Pride of place—How builders shape their communities

Many Americans find themselves forced to make big sacrifices to own a home. What can builders and developers do to make more homes affordable for more people?
Creating more affordable single-family homes requires some creative solutions. (Photo: Liderina, Dreamstime.com)

Developers may be interested in modular communities because they can turn the project around quicker than they would a stick-built community. Since production takes place in a climate-controlled factory, fewer materials are lost to changes in weather, and homes can be built year-round. Finished homes are built to the same International Residential Code as site-built homes and appraise for the same value as a comparable home.

“For somebody looking to do development, I think modular should be a no-brainer as far as wanting to do it from a cost standpoint. If they’re trying to achieve that affordable housing, this is their best option to do it,” Christy said.

Even so, the site work involved in setting a modular home is often underestimated by developers. Christy says he gets four or five calls a month from people asking about building affordable modular homes.

[Related: Designing an affordable net-zero community]

“At the end of the day, their goal is to make a profit, so they run their numbers,” he said. “Most of the time, the cost is higher than they expect—not because of the modular portion of it, but because of everything that goes in with the city requirements and county requirements. … Once you add in all the site work, sometimes that cost becomes more expensive for investors and people who want to do projects like that.”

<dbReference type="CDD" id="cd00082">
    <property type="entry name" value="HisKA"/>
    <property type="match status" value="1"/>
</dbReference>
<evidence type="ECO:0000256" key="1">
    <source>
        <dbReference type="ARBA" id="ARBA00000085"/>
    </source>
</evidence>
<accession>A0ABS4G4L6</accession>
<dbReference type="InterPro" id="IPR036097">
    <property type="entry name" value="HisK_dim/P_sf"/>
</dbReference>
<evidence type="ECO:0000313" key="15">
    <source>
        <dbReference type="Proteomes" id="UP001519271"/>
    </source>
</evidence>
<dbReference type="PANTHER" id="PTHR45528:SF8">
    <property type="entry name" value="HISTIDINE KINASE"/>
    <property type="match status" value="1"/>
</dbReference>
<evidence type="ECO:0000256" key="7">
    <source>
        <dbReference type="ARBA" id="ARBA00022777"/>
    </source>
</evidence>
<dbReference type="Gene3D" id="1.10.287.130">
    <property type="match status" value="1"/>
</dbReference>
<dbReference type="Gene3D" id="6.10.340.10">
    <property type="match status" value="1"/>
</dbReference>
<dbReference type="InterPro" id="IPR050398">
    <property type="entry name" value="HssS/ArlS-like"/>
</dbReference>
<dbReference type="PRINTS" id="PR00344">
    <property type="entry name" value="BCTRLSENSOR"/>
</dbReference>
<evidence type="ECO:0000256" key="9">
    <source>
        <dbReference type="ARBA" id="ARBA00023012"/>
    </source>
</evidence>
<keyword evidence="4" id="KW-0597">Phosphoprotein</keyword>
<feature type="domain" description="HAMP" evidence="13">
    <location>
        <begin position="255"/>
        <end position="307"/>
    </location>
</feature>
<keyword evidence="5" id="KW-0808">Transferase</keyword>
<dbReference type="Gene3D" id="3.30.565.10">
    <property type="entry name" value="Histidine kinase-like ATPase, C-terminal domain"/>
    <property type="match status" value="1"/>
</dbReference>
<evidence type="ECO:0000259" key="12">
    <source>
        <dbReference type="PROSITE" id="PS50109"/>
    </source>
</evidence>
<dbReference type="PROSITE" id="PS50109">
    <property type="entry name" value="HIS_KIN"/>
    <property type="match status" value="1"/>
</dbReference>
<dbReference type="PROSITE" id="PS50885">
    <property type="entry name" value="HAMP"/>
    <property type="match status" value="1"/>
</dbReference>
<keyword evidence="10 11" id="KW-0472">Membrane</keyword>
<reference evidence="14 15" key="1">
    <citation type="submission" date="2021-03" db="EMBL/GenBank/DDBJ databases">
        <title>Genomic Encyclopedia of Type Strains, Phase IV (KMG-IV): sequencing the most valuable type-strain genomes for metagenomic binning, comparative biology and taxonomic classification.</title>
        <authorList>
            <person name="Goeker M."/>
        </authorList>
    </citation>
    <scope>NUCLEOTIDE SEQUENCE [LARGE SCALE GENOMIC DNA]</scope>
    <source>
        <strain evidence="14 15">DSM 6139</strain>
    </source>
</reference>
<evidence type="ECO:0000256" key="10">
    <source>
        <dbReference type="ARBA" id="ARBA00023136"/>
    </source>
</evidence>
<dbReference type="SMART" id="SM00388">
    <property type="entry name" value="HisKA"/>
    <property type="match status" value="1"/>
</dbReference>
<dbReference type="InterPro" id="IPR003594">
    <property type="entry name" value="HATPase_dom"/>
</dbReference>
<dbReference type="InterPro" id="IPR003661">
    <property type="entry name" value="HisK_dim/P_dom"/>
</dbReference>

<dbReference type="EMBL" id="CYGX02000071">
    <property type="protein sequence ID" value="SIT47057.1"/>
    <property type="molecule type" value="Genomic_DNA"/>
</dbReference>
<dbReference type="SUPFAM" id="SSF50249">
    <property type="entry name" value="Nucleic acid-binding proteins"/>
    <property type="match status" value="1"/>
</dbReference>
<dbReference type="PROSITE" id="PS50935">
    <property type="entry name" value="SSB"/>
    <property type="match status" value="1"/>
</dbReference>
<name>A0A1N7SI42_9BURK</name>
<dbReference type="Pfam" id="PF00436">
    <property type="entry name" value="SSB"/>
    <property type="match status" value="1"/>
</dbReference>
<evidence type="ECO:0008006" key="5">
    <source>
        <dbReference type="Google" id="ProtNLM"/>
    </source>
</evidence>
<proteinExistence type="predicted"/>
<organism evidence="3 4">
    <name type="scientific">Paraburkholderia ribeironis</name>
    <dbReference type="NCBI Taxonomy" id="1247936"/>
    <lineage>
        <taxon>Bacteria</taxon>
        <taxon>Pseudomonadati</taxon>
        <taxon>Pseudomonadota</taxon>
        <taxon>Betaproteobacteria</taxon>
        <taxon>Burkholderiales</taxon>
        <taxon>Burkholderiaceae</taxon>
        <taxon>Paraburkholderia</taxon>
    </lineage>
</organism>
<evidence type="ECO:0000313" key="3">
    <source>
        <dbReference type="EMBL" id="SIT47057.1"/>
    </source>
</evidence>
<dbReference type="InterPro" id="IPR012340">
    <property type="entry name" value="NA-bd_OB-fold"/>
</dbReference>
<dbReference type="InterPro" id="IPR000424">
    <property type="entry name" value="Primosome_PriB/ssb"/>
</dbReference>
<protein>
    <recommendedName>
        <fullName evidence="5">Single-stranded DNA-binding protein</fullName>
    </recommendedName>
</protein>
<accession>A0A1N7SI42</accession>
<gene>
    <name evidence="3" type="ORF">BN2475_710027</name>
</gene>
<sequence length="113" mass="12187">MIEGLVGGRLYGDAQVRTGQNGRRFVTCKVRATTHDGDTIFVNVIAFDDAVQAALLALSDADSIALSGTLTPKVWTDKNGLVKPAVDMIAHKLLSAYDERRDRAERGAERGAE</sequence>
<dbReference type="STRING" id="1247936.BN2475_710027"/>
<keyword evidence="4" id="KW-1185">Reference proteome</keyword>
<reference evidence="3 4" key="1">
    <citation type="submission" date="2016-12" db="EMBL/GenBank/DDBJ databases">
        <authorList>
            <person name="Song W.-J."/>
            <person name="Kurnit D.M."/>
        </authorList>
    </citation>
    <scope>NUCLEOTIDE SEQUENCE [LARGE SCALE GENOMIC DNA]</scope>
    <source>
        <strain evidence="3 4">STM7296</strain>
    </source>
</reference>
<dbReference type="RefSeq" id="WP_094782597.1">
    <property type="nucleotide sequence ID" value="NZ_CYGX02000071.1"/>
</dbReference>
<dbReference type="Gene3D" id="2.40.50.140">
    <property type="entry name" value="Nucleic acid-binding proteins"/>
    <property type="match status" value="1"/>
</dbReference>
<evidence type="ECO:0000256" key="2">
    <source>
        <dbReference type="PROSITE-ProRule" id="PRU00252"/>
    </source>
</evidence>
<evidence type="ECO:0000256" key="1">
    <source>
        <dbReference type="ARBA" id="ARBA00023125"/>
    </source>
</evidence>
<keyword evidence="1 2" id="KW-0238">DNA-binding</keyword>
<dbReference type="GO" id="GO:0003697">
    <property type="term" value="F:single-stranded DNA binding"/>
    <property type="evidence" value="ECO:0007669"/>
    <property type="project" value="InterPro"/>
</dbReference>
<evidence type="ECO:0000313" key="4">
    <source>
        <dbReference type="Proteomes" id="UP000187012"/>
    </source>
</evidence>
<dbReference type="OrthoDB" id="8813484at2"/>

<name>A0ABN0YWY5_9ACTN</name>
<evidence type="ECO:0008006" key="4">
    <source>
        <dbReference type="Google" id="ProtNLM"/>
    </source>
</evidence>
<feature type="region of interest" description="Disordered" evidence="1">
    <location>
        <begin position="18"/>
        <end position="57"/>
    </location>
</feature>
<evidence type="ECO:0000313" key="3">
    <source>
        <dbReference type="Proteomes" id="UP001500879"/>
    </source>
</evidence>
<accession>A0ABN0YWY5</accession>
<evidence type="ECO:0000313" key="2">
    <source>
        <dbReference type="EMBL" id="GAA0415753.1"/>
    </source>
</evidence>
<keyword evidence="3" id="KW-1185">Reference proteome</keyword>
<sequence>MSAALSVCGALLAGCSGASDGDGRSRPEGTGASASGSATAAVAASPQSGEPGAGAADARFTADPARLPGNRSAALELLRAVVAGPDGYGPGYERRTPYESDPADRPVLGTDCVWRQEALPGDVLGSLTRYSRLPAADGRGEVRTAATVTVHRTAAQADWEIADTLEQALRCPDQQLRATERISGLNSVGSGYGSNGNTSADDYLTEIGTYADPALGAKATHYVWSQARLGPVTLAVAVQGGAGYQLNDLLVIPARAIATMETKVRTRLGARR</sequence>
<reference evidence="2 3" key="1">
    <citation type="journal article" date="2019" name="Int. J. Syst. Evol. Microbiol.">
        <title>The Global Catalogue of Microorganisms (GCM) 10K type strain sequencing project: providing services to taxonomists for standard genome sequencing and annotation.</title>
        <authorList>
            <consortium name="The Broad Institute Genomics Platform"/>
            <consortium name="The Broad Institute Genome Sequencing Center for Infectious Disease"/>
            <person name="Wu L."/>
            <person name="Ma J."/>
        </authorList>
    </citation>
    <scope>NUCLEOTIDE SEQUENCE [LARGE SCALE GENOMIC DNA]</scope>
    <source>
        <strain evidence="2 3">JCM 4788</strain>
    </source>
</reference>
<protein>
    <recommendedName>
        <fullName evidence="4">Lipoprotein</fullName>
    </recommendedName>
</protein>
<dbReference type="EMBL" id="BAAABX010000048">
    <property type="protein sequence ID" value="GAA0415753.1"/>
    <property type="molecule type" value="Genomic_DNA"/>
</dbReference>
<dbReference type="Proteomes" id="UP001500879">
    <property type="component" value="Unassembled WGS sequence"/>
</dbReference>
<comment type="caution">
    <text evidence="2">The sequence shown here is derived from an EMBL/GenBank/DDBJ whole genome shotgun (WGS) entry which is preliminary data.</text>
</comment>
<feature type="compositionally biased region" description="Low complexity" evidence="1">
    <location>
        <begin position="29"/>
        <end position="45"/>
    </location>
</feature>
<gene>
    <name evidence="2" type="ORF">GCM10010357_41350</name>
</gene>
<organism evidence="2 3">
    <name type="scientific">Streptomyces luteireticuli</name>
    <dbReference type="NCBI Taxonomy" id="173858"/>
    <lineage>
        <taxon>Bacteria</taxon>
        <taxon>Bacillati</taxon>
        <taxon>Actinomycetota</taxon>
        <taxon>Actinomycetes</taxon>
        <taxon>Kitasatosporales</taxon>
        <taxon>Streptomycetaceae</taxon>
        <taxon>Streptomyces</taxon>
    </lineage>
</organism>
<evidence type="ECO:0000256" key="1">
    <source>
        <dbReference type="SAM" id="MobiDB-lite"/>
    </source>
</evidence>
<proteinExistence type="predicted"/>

For example, the modular home might only cost $90 to $100 a square foot, he said, but that’s without sewer, tap or foundation fees. “Everything in the state of Colorado has to go on a foundation, so you’ve got wells and septics and connection of utilities … that continue to add to the cost.”

Counties may require parking lots and landscaping, garages or exterior design standards to match surrounding communities.

“You start adding all these things up and next thing you know, the cost comes closer to $190 to $200 for a total project,” Christy said.

Christy acknowledged that a modular home is probably not a solution for most first-time homebuyers.

“They’re going to have to figure out where they want to live, and obviously cost of land will be different depending on where they want to go,” he explained. “If they’re looking to spend $450,000, I might say, ‘You need to find a piece of land that costs probably minimum $75,000, and then you’re going to have about $350,000 leftover for a house.’”

Most of his customers are building Airbnb units, mother-in-law suites or retirement homes, he said: “people taking advantage of the equity in their homes, retiring and taking that money and building the retirement home in the mountains.”

When building a custom home, “regardless of whether you choose to build it as minimalist as possible, or make it as fancy as you possibly can, modular is going to be a better way to go from a cost-saving standpoint,” Christy said. “But to say it’s an answer to affordable housing, I think, would be a stretch.”

Danielle Andrus

Editor, Colorado Builder Magazine

Danielle Andrus has 284 posts and counting. See all posts by Danielle Andrus

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